“Third and fourth graders are like sponges—eager to soak up whatever you have to teach them,” says Andrea Chamberlain, an editorial assistant for Regular Baptist Press. But she also admits that teaching middlers can be both exciting and exhausting. “By considering developmental characteristics of this age group and applying what you know to your teaching, your time with middlers will be rewarding for you and your students,” Andrea says.
Recognizing the specific needs of third and fourth grade students, Regular Baptist Press has developed a new two-year cycle of Sunday School materials that present “the whole counsel of God” using current teaching techniques, newly designed art, and activities that carefully consider the learning abilities of this age group.
Alex Bauman, editorial director of curriculum for Regular Baptist Press, points out important differences between the way first and third grade students learn in the classroom. Alex should know. In addition to his experience as a Sunday School teacher, pastor, and editor, his son Trent is in the third grade, and his son Grant is in the first grade. “Trent is reading through The Hobbit by J. R. R. Tolkien right now, but a child entering the first grade isn’t much past their Dick and Jane reading phase.”
“In addition to the tremendous difference in their reading skills, third graders can sit and listen to longer lessons and understand harder Bible concepts,” Alex says.
Developing a new middler curriculum was a big step for Regular Baptist Press. When the first RBP curriculum rolled off the press in the fall of 1952, it was designed for “junior” students in grades four through six. The next year we added a “primary” level for grades one through three-—and these groupings were unchanged until the new middler curriculum was released last year. Now the curriculum is divided into classes for 2s and 3s, preprimary, primary (grades one and two), middler (grades three and four), and junior (grades five and six). Regular Baptist Press also has Sunday School materials for junior high, high school, and adults.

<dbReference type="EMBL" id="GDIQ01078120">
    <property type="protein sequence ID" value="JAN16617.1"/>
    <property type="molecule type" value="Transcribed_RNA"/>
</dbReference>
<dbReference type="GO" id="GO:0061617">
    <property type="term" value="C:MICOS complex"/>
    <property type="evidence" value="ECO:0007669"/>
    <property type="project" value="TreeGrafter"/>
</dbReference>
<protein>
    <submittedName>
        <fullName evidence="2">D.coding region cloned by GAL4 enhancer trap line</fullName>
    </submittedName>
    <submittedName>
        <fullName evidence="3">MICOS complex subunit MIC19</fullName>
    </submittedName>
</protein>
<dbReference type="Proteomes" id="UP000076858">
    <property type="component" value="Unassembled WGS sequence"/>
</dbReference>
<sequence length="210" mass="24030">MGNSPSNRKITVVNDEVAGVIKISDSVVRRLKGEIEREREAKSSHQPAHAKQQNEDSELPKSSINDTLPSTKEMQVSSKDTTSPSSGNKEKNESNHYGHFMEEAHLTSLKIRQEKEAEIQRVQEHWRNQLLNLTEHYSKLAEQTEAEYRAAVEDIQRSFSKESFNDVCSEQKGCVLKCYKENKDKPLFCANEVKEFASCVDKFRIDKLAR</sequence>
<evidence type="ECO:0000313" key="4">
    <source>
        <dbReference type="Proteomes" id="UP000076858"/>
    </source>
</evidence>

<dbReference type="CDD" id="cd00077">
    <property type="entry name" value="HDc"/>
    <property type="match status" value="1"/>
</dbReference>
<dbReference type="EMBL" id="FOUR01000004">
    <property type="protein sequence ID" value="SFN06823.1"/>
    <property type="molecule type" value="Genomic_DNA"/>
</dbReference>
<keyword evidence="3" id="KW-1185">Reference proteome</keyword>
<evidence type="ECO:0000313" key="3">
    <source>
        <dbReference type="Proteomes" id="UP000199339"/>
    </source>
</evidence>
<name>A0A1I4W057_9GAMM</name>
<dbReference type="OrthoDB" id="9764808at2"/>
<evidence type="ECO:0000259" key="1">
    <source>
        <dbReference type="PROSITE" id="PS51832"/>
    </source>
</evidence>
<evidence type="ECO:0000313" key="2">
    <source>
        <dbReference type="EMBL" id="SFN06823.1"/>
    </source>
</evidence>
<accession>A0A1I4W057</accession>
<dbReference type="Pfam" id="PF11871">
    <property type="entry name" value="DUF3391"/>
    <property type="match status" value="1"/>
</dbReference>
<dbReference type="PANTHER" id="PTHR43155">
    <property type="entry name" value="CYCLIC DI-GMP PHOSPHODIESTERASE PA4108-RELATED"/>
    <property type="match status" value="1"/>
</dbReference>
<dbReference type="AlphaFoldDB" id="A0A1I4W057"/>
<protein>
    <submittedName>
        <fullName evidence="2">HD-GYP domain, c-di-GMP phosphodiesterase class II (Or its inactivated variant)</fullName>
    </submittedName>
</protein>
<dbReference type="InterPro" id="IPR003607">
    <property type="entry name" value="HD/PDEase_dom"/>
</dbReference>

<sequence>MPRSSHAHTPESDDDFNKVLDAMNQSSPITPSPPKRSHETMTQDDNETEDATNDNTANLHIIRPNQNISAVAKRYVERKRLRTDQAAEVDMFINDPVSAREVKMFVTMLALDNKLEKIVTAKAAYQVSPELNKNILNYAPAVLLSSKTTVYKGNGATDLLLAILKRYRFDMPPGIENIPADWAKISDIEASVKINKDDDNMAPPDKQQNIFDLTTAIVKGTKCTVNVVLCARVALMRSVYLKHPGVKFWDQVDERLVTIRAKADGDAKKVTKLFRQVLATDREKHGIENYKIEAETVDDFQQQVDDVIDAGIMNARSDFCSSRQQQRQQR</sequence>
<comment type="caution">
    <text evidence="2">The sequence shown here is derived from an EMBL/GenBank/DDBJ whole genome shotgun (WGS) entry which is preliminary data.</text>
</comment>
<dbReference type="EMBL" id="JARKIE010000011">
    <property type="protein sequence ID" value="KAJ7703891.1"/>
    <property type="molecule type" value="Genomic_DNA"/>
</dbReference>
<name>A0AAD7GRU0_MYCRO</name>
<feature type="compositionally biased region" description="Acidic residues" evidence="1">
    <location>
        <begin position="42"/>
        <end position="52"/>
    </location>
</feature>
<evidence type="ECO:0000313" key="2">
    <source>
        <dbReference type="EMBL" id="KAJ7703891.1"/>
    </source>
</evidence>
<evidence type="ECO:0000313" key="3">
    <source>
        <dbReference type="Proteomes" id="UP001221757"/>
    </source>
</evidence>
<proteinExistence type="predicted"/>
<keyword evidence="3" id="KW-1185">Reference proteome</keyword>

These changes allow us to focus on Bible survey during the middler years. While studying each book of the Bible, students collect pages for their Old Testament Suitcase—full of hands-on activities that review the previous week’s lesson (see the Old Testament tabernacle shown on page 36). “It’s a kid friendly way to teach the Bible,” says Alex.
“It’s really hard to review the entire Bible in two years,” admits Linda Piepenbrink, editor for the middler curriculum. “Because we can’t cover everything, we’ve chosen to focus on signature Bible stories that teach spiritual principles for today. We’ve coordinated these lessons with the rest of the children’s curriculum to give children a broad overview of the entire Bible.”
Sunday School students do not learn in a vacuum. By the time they reach the third and fourth grades, students have studied history in school and are learning to connect world events to the content of the Bible. The middler curriculum includes new classroom visuals that allow teachers and students to construct a Bible timeline on classroom walls—one that relates world history to Bible events that happened at the same time.
As middlers learn more about the world around them, they are able to begin serving in the church and in their communities. The new curriculum is written with this in mind, including suggestions for ministry activities.
Most importantly, the editorial team at Regular Baptist Press believes that third and fourth grade students are capable of understanding what the Bible says about sin, their own guilt, and the inevitability of their own death. As a result, the middler curriculum has a strong salvation emphasis, presenting the gospel of Christ as the only solution to humanity’s sin.
A new take-home paper is an important part of the program. Throughout the week, students complete a five-day devotional in the Truth Travelers paper they were given at the end of the previous week’s Sunday School lesson. These devotionals are carefully planned to cover the text and topics of the next week’s lesson.
This emphasis paves the way for changes in the junior curriculum. By moving the Bible survey into the middler years (it was previously taught in the junior curriculum), the new junior curriculum now features a sequence of lessons that systematically develop spiritual maturity and teach theological concepts.
Interested in learning more about the middler age group? Read Andrea Chamberlain’s article “Knowing Your Middlers” at www.BaptistBulletin.org.